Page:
The ability to balance a component such as a propeller when in operation, called active balancing, has been in development for several years. The Lord Corporation has been researching this technology that can enhance performance of rotating components. Two years ago, Lord partnered with Hamilton Sundstrand to offer an active balancing system for propellers called In-Flight Propeller Balancing (IFPB) to the aerospace industry. We will take a look at how this technology works and what it means for balancing propellers and other rotating components on aircraft.
Types of Unbalance
Out of balance propellers can not only be annoying to passengers and crew, they can be a source of damage to the aircraft. There are two types of unbalance — static and dynamic.
Static unbalance occurs when the center of gravity of the propeller does not coincide with the axis of rotation. To check for static unbalance, propellers are placed in a test stand. Any unbalance is noted and corrected according to the manufacturer’s instructions, usually by adding weights to the propeller cuff or bulkhead.
Dynamic unbalance is the unbalance that results when the center of gravity of the rotating propeller and components does not coincide with the axis of rotation. It is possible to have a propeller that is statically balanced but once it is on the aircraft it is dynamically out of balance. Many manufacturers recommend dynamic balancing of the propeller to increase comfort and reduce damage to the engine, airframe, and components.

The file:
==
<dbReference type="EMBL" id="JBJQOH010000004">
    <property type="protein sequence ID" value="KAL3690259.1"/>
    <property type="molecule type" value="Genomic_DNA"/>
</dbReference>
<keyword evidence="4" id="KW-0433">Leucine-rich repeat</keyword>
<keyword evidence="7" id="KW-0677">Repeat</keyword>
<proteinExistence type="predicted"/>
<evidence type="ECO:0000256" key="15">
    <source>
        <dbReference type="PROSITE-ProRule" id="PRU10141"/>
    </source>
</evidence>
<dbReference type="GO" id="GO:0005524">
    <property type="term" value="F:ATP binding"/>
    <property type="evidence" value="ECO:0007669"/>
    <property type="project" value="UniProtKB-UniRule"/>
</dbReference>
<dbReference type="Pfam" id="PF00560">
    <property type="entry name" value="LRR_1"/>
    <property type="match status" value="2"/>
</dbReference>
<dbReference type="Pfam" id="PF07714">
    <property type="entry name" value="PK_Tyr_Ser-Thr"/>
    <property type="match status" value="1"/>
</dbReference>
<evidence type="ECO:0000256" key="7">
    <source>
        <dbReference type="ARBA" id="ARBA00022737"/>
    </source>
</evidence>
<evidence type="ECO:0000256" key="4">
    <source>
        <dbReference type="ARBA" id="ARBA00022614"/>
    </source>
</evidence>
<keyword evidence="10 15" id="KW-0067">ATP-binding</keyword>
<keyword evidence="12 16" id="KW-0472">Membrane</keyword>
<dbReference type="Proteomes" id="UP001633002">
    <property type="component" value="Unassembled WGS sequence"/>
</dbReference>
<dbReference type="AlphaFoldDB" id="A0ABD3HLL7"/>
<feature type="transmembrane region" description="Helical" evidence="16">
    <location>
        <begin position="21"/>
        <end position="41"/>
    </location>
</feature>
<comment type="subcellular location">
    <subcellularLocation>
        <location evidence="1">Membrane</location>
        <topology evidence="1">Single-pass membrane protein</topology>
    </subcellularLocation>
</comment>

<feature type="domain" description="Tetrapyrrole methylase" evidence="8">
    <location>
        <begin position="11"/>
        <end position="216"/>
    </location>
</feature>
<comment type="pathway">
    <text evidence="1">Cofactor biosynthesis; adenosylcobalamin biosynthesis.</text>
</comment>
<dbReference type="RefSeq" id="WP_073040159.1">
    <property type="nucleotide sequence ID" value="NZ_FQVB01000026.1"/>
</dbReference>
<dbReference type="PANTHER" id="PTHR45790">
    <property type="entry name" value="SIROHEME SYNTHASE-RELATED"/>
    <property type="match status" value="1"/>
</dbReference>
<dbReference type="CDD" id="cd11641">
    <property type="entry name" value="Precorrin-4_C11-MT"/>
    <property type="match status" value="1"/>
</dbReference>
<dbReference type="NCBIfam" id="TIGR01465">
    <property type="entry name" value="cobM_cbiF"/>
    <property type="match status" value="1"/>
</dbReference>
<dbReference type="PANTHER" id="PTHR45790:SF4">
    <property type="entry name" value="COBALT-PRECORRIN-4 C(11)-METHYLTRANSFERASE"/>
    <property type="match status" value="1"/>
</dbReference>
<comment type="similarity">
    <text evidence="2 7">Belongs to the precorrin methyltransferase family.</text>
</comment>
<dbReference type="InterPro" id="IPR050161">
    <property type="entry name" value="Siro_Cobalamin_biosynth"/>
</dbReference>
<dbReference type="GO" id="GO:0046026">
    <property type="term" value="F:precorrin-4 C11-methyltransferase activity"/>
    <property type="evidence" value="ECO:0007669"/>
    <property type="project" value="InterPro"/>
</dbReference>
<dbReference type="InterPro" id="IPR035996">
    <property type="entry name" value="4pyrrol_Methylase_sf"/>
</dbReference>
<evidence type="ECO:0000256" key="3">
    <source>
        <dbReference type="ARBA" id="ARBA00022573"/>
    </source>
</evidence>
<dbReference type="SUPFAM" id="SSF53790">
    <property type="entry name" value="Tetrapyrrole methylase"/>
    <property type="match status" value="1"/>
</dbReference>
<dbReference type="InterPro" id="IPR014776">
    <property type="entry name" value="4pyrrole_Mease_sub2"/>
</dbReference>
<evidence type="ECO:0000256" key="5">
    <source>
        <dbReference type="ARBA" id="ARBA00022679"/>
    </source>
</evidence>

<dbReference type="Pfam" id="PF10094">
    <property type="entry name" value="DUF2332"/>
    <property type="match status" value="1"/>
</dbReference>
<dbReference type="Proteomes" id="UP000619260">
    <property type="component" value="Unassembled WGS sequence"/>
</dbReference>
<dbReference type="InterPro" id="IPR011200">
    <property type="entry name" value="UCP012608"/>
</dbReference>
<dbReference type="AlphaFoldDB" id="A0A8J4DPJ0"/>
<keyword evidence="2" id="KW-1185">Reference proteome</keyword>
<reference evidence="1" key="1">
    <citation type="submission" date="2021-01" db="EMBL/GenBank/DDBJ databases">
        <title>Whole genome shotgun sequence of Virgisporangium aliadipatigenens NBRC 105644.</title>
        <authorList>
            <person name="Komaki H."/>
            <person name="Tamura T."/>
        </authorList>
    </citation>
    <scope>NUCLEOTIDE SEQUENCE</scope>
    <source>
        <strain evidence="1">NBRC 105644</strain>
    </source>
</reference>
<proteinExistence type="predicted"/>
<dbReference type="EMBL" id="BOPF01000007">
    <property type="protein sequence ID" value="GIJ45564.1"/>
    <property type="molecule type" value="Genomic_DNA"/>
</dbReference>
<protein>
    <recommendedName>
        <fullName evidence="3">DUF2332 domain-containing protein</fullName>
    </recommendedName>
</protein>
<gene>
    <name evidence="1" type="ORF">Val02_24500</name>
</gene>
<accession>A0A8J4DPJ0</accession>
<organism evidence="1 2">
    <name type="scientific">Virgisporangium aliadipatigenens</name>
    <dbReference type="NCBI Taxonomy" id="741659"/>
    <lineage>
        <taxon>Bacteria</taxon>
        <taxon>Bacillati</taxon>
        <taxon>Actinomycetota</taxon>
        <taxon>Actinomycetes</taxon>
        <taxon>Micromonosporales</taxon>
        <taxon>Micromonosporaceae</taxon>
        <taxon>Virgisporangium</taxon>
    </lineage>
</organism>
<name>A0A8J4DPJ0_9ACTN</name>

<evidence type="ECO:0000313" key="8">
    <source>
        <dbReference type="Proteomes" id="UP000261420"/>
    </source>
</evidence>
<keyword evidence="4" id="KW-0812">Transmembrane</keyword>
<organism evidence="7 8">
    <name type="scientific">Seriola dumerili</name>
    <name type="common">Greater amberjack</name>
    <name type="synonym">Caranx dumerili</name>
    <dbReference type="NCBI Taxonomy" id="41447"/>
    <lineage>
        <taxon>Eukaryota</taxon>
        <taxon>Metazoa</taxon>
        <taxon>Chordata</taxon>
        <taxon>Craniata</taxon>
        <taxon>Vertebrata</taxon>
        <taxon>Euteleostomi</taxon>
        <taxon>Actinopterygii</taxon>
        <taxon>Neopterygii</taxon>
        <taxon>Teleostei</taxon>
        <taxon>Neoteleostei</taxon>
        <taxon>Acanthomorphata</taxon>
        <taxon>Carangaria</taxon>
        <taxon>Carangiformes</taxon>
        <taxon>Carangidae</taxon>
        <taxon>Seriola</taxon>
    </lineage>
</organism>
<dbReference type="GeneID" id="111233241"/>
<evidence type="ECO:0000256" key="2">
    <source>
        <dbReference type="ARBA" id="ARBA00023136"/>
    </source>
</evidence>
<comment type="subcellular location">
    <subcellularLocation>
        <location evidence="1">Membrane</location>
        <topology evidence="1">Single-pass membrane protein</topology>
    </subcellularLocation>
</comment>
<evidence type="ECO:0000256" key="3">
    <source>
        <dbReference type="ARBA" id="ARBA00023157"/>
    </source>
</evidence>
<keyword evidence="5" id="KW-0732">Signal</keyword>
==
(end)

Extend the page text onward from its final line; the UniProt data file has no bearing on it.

Traditional Dynamic Balancing
There are several different types of dynamic balancing units available. They basically do the same thing. A sensor is mounted on the engine near the propeller. This sensor notes any imbalance present and gives the operator an indication of how excessive that imbalance is. If it is within limits, no further action is necessary. If it is out of limits, then the process of balancing the propeller begins.
We know that the propeller is dynamically out of balance, but we need to determine the location of the imbalance in order to correct it. The balancing units on the market have different ways of doing this. Some utilize a strobe light with a reflective marker on a blade. At the designated rpm, shooting the strobe toward the propeller will cause it to “freeze” allowing the mechanic to note the position of the target blade. The mechanic then uses a chart to determine weight correction needed and performs the process over again until the propeller is within balance limits. Other units utilize a sensor mounted on the engine facing the propeller to accomplish this same task. There are even units available that calculate everything for you and tell you where to add weight and how much to add.
Limits of Dynamic Balancing